Buyers Guides

Lighting the way to exam success: tips for studying at home

Exam season is a stressful time. There’s coursework to be finalised, tests to prepare for, and revision notes to be written up. The pressure is on to get the best grades possible so you can head off to your favourite college or university, or even land your dream job.

Having a study space at home that is designed to improve your concentration and increase your productivity is the first step towards exam success. You’ll probably be needing a suitable desk, a chair that supports your back, and some storage to keep your notebooks and equipment organised.
The next thing you’ll want to think about is getting the lighting sorted. We’ve got some ideas on how to make the most of your study space, and how a few small tweaks could be the key to helping you knuckle down and get the results you want.

Choosing the right coloured light bulbs

The first change you can make to your study space is an easy one – change the light bulbs!
Daylight bulbs are known to encourage alertness and improve performance. This is why many offices use them in meeting rooms, to help ensure their staff are working as productively as possible.

So, whether it’s your main ceiling light or a desk lamp, switching out the bulbs could be a great way to make sure you’re getting the most out of your work space.

At Lighting Direct, we have a couple of options for you. Our wide range of LED daylight bulbs are perfect for work spaces that are used solely for studying. However, if you want the option to change the lighting when you’re not using the room for study, you might want to consider our selection of Smart White Changing bulbs.

The Smart bulbs give you the option to control the bulb from a remote on your phone, so you can choose daylight for your study sessions but still create warmer glows for relaxing after your work is done.

Utilising the right lights for the right tasks

Studying for exams or working on coursework can often involve a variety of different tasks. Whether you’re typing up an essay for your English class, drawing up graphs for Maths, or creating a collage for art – you’ll want your lighting to reflect your needs.

For the note-taker:
It’s no good just having the main light on if you’re facing the other way and creating shadows over your textbook. If you’re a note-taker who does a lot of reading and writing, you might want to consider a traditional desk lamp like our House lamps in black or white – just remember to pair them with a daylight bulb for maximum productivity.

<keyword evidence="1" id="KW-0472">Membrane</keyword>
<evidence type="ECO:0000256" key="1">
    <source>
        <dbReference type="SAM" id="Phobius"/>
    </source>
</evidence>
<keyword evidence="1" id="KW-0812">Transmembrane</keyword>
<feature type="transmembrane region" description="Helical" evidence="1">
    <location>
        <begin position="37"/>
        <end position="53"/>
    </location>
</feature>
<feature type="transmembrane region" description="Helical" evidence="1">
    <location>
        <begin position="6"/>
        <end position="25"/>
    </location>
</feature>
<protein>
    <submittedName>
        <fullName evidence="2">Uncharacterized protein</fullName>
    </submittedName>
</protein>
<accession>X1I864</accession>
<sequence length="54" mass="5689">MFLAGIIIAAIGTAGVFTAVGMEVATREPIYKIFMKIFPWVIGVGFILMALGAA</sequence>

Desk Lamp

For the visual learner:
If you’re more of a visual person who likes to cover your desk in flashcards, pictures and other revision aids – you might find yourself a little short for space. Our Ross LED clip-on lamp could free up some room on your desk while also helping to create light focus on whatever it is you’re working on.

Clip on Desk lamp

For the creative teen:
If desk space is really a premium, you could consider removing lamps from the desk completely and utilising the wall space to generate light instead.

These modern looking spotlights are independently adjustable, giving you the flexibility to choose where to point the light, while freeing up space on your desk for your sketchbooks, paint pots, empty crisp packets, and anything else that helps you release your creativity.

Spotlight wall

Good luck!

We know you’ll have already been told what food to eat on exam day, what tools to invest in for revision, and what areas you need to focus on. But getting the lighting right in your study space can be just as important for ensuring your study time is effective and your exams go smoothly.

Hopefully you’ve learned a few easy ways to make sure your lights are working properly for your needs. Now go out and smash those exams – good luck!

Sarah-Nunn Lighting Blog

Sarah Nunn

I’m Sarah, a writer and content creator with a big passion for interior design. Having recently bought my first home, the world of renovations and home décor has taken over my life in a way I never imagined. My house is full of mid-century furniture and colourful eccentricities – but my fascination with new season trends spans from Scandi minimalism to Art Deco extravagance.